Hey everyone, welcome back to pinned on places. Today we’ve ventured to Reigate in Surrey to explore Reigate Fort, with open access at reasonable hours, accessible to all and owned by the national trust. Reigate fort was built as one of 13 in the late Victorian times when they expected the French to invade them. Initially built to store ammunition and to gather troops and supplies for the defence of the north downs. The fort offers beautiful views over the woodlands on the top of Reigate hill.
Entrance to the fort is through two iron gates with concrete pillars on either side, and these had little windows in them which were called ‘loopholes’ so that the solider behind would be able to shoot the enemies whilst they were crossing the bridge.
As you then wander through, one of the first buildings you will see is the tool store. It was built as a permanent structure to provide storage for the mobilised troops and labourers. Tools for trench digging and construction tools would have been kept here and If an invasion occurred, the troops would be able to grab whatever tools they here and put them to use imminently to help out. Equipment like saws and axes would be used to clear away trees or bushes in front of the trenches to allow clear shots at an advancing enemy.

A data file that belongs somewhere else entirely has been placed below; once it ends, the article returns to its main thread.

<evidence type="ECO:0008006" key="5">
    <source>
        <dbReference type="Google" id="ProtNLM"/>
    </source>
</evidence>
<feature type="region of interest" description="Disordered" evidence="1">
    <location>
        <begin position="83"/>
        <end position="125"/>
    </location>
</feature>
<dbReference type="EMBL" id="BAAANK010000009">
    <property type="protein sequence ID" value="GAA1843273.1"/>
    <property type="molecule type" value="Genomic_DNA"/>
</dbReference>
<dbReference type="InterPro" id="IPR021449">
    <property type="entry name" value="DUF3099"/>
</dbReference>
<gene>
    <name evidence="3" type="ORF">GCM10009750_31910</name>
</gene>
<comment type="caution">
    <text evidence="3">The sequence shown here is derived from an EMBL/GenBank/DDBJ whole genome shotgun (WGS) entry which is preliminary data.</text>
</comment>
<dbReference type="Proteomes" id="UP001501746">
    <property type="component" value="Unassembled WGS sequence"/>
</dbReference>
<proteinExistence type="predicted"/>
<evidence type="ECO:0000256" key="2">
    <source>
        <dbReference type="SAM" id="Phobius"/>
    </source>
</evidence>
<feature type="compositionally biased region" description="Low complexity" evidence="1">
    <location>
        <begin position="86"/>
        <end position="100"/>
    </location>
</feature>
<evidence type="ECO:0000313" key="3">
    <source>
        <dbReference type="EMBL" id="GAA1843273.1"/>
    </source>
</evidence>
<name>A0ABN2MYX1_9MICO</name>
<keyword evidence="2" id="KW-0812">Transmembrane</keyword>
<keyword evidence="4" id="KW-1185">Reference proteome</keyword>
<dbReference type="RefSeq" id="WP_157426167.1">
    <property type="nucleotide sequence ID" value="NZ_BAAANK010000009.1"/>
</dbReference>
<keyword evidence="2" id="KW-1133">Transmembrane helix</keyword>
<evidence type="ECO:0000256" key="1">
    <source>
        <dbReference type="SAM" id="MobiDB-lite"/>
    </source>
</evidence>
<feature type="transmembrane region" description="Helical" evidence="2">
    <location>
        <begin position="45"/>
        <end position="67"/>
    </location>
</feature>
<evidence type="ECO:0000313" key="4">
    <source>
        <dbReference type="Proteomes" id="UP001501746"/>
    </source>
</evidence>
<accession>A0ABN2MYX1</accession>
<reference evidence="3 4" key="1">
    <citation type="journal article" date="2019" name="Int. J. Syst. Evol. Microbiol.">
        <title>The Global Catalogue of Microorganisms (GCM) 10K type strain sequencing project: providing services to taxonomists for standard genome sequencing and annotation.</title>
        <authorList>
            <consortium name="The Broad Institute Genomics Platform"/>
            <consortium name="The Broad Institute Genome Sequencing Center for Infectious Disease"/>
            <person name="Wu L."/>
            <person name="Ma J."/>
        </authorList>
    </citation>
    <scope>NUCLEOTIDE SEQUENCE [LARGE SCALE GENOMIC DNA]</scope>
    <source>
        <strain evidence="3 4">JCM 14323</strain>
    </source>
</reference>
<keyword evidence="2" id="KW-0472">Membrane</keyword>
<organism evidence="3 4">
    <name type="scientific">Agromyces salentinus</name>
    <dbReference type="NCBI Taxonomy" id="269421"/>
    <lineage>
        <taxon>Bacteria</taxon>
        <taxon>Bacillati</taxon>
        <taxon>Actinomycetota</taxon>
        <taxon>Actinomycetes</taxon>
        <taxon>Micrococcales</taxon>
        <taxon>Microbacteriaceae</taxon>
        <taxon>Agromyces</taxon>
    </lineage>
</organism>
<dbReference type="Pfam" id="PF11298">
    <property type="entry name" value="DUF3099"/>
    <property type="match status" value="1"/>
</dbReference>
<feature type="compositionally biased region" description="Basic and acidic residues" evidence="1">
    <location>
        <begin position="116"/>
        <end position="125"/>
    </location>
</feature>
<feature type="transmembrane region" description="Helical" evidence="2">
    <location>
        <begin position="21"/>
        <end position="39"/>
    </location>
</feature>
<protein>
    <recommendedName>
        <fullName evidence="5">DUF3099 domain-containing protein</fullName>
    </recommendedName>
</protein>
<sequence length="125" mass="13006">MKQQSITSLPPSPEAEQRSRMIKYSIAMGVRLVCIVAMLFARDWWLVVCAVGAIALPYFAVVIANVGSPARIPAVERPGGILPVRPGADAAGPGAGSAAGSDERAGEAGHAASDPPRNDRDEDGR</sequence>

Following on from the tool store there is another large building called the Magazine – this was where the stores of ammunition were kept. It was one of the most protect and most important buildings on the complex. The workers here were highly skilled as it was dangerous. It was very important that the labours worked with extreme caution and they would have had to work from two main rooms, they were the cartridge store and the shell store both which were connected by a passage.
As you roam around the corner you will notice it isn’t straight track walk around, instead they made this in design so that you wouldn’t be able to shoot straight onto the grounds.
And the final main building on the fort was the underground casemates. This was originally meant to be the forts tool store but by 1903 they were outgrown and a new tool store was made. The casemates however is positioned with their backs to the high defensive ramparts, which offered plenty of protection to the buildings from any blasts. These buildings were made to store trench warfare tools and were more than likely intended for use as war rooms for defensive efforts. Something to look out for is the elaborate iron grills with a rose pattern on the windows of the casemates – it asks the question why this building was so highly decorated.
By 1907 the threat of invasion from France has disappeared, and the fort was sold off into private hands. Luckily the Victorian defences were never destroyed so it gives us great idea of what the fort looked like when it was operational.
We hope you’ve enjoyed Reigate fort today and look forward to sharing with you our next adventure, if you like what you see please give us a thumbs up or subscribe to our YouTube channel. Till next time.